Nisachol Sawasdiwong, 33, was in bed with her husband Yothin when a blaze ripped through their property last Thursday
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A woman was burned alive when her charging phone exploded and set her wooden house on fire as she slept.
Nisachol Sawasdiwong, 33, was in bed with her husband Yothin when a blaze ripped through their property last Thursday.
The husband managed to stumble out of their home in Nakhon Si Thammarat, southern Thailand, before losing consciousness.
Nisachol sadly collapsed as she tried to escape.
Fire crews who extinguished the blaze later found wife's body in the smouldering ruins.
Nisachol Sawasdiwong, 33, with her husband Yothin who managed to escape the blaze
The husband was rushed to hospital but has not regained consciousness and is in a critical condition.
Police put forward a theory that the fire was a possible cover up by the husband to hide the murder of his attractive, younger wife.
However, fire crews said the blaze was caused by a short circuit from a smartphone which was plugged into the mains while it charged over night.
Post mortem examinations also discovered that the wife's injuries were caused by the intense heat from the inferno.
The fire completely destroyed the blaze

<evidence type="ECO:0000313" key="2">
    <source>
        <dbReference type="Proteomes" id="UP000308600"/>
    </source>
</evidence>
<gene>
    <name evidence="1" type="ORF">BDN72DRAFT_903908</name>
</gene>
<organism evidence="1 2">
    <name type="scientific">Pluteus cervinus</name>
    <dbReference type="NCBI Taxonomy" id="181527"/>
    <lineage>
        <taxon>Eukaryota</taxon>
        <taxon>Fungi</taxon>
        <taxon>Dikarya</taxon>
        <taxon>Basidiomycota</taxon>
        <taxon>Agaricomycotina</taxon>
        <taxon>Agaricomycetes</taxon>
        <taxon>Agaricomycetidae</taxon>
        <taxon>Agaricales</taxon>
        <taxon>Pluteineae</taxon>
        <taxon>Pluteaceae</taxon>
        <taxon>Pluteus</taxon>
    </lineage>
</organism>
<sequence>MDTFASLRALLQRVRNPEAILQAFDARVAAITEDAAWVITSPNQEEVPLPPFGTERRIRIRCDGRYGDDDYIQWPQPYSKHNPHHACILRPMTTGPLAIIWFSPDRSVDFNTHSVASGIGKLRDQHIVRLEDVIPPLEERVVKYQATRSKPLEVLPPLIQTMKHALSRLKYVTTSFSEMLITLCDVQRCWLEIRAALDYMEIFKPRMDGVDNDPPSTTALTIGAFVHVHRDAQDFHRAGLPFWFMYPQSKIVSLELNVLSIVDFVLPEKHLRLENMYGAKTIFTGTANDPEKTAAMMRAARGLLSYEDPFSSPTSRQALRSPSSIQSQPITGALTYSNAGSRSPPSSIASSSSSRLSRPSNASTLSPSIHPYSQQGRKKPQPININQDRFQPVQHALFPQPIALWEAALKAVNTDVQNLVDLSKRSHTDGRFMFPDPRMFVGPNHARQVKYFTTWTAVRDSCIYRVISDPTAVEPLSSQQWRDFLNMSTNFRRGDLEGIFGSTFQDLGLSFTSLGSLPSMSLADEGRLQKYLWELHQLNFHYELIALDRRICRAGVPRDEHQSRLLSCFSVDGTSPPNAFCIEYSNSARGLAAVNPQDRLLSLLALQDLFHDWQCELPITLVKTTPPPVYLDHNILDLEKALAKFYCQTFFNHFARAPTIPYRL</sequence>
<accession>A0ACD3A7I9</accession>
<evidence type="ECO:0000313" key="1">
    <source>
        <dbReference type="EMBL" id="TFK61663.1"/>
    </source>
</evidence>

Fire crews who extinguished the blaze later found Nisachol's body
Police colonel Chokdee Rakwattanapong from the Tung Yai district police station said: ''The fire investigation team found that an electrical short from a mobile phone charger caused the fire.
''This spread to the house while the man and woman were sleeping.
''Further autopsies from doctors confirmed that the wife died due to heat from the fire.''
Neighbours said the husband stumbled out of the home but passed out on the ground. He was ''close to death'' and rushed to hospital to be treated for burns across his body and smoke inhalation.
Nisachol passed out inside the building a she tried to escape
Charred debris in the house
Medics said the skull of the dead wife had a large crack. Doctors determined that it was caused by ''heat disintegration.''
Police suspected at first that the husband could have murdered his wife then torched the home but later discounted the theory.
They are now waiting to interview the husband if he regains consciousness.
The police chief added: ''It was strange that the husband escaped the fire but not his wife. She had head injuries so we considered whether he murdered her first then started the fire.
''However, neighbours said he tried to help her but she passed out inside the building from smoke inhalation because she had been ill recently and was not strong.
''We also know that they would normally charge their phones at night and fire crews said the fire started from an electrical short circuit that they suspect came from the phone.
"The information from the husband would be useful for this case but he is in the severe condition and could die.''